Beginning in 1950, the Department of Defense issued DD-214 forms, also called Certificates of Release or Discharge from Active Duty. As the document’s longer name implies, each service member received a DD-214 upon his or her discharge from the United States Armed Forces. The form includes a verified record of the service member’s active and reserve duty, making it a valuable genealogical record. The Department of Veterans Affairs and employers used the document as proof of military service for veteran benefits and employment purposes, respectively.
The form replaced the WD AGO Forms and NAVPERS (Naval Personnel) discharge documents. (Those who served in the Army National Guard or Air National Guard received separate documentation.) A fire in 1973 at a National Archives center in St. Louis destroyed most Army and Air Force personnel records from the mid-20th century—making DD-214 forms critical in documenting military service.
Below is a DD-214 form from 1963, with annotations that will help you understand information in each column. Note that the person’s name has been redacted for privacy. Family Tree also has another sample DD-214, from the Vietnam War era.
1. Personal Data
Details listed in DD-214 forms include the individual’s full name, service number, rank at discharge, place and date of birth, race, gender and marital status. The document also contains a physical description of the person and some background information about his or her education. Each piece of data can point you to additional records.
2. Transfer or Discharge Data
Here, you’ll find information on why the government issued this form. For example, the class of discharge or separation indicates the circumstances surrounding the person’s discharge: Honorable, General, Bad Conduct (i.e., court-martial) or Dishonorable (for an offense such as rape or murder). Note that those Honorably Discharged or receiving a General discharge typically transferred to that service branch’s reserves. The DD Form 217AF indicates the person is being discharged from the Air Force.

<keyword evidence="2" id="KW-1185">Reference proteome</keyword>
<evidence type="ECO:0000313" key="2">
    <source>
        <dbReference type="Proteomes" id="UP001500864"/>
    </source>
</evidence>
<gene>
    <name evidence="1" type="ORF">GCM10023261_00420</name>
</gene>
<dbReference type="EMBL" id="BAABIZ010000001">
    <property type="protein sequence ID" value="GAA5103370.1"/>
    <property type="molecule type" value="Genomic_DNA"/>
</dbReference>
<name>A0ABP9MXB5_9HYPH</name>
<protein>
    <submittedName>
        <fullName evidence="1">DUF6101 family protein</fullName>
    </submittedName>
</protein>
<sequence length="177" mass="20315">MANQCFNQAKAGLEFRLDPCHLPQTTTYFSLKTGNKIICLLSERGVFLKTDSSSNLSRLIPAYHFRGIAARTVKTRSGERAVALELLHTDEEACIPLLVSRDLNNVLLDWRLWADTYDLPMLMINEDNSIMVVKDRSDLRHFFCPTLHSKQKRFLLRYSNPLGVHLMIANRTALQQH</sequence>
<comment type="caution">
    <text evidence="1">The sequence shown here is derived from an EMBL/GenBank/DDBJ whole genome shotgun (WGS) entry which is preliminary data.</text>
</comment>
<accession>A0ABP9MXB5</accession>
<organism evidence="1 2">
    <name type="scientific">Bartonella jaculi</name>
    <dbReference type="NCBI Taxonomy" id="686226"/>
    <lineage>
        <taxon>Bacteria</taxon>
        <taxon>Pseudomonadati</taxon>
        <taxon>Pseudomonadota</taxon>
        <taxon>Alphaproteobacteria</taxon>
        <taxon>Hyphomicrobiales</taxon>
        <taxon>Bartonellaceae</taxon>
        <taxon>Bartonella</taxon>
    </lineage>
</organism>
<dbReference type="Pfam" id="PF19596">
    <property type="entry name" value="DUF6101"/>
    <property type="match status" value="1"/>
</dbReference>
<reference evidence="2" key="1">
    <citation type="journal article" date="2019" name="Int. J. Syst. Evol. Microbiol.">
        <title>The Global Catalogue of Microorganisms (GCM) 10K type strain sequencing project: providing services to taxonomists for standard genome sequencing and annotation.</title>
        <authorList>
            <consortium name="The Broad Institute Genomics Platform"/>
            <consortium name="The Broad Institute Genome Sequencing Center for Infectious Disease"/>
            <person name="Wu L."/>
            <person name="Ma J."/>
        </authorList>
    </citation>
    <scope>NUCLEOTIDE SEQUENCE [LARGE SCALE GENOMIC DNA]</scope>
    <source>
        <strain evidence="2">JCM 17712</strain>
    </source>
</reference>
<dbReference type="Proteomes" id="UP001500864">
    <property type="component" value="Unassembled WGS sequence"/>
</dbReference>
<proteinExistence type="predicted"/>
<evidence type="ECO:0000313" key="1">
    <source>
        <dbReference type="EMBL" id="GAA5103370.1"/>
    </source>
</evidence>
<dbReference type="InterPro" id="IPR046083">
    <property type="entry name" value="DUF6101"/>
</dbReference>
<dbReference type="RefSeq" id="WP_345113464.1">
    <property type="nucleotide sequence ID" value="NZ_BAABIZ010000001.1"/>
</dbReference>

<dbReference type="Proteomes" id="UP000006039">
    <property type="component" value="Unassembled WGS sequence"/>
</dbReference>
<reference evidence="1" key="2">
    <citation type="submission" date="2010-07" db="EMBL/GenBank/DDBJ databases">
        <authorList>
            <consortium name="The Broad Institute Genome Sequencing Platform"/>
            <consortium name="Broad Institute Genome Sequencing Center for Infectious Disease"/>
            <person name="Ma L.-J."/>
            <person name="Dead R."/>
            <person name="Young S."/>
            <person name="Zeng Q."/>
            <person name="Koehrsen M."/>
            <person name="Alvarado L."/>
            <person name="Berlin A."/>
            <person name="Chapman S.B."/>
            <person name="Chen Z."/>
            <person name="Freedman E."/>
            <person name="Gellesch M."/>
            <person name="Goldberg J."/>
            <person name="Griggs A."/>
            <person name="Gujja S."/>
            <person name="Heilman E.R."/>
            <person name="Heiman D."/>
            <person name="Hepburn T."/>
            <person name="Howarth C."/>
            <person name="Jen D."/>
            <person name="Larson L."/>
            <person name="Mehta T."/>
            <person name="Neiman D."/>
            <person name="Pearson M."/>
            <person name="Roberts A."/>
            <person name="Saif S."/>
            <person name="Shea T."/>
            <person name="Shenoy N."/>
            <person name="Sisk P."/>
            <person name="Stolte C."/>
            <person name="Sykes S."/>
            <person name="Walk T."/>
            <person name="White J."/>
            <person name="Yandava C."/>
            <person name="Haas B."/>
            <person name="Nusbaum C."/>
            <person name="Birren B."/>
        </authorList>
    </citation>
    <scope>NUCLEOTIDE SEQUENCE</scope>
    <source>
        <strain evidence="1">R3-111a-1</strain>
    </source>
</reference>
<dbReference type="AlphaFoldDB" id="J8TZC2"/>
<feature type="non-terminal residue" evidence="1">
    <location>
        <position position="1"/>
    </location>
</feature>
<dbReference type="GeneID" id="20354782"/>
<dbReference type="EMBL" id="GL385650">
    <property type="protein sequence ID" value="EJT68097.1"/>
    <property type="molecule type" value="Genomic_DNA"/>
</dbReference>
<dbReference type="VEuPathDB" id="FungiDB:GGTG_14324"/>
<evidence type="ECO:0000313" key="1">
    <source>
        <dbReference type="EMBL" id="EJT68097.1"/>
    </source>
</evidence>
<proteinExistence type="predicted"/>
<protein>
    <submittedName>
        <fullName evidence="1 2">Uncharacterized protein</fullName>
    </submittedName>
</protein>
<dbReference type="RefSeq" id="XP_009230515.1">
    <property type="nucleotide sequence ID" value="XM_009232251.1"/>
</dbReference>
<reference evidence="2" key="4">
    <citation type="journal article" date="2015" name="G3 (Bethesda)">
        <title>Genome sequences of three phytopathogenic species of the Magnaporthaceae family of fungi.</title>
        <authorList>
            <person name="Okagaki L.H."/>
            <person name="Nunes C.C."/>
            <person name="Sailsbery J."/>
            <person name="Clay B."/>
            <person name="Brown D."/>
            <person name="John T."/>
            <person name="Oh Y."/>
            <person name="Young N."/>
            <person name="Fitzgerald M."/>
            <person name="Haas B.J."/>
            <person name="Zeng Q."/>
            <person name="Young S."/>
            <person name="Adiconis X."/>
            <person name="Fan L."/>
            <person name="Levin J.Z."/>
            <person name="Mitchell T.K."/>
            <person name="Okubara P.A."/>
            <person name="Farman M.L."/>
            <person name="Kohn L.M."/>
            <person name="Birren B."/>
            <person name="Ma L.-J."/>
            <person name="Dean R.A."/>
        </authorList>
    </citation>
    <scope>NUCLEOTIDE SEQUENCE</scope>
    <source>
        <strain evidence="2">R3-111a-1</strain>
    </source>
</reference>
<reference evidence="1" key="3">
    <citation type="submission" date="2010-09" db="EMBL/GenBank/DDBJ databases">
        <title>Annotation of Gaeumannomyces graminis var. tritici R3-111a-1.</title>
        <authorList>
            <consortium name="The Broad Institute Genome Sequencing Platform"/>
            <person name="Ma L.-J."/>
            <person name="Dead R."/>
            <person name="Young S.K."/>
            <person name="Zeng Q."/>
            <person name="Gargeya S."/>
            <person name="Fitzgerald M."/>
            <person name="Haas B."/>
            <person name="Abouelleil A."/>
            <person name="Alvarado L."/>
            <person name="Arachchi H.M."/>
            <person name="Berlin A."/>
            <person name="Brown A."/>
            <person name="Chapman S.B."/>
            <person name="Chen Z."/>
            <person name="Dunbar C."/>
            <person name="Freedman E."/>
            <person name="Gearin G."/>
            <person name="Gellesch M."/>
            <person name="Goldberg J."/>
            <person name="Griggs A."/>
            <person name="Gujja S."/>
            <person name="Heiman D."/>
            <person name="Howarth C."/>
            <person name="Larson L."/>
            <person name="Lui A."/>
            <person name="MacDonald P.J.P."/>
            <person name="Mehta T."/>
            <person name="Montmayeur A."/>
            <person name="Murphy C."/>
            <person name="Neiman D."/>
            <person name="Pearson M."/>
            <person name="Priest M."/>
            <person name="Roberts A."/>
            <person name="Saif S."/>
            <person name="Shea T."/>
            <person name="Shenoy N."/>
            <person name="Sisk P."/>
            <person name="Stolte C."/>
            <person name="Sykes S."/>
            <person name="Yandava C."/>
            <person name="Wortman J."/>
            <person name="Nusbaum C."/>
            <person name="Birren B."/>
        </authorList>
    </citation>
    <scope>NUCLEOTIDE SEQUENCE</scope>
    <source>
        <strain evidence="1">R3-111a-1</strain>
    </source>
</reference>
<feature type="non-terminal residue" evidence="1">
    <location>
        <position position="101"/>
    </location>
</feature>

3. Selective Service Data
Look for the individual’s Selective Service Number (which the government used for draft purposes), along with where the individual registered. No date of induction indicates voluntary enlistment.
4. Service Data
This expansive section includes the date and location for entry into service, termination date for reserve duty and home address. You’ll also find the individual’s operative specialty(ies), service statement dates (including any foreign service time), and any decorations/awards or wounds received. You’ll also see any schools, colleges or training.
5. VA Data and Authentication
Here, you’ll find any information concerning life insurance allotment, plus final details for the discharge or separation.
For more on military records, check out the Genealogist’s Military Records Field Manuel eBook. Inside, you’ll find strategies for finding your ancestors who served in the Civil War, World War I, the Vietnam War and other conflict throughout US history.
A version of this article appeared in the December 2019 issue of Family Tree Magazine.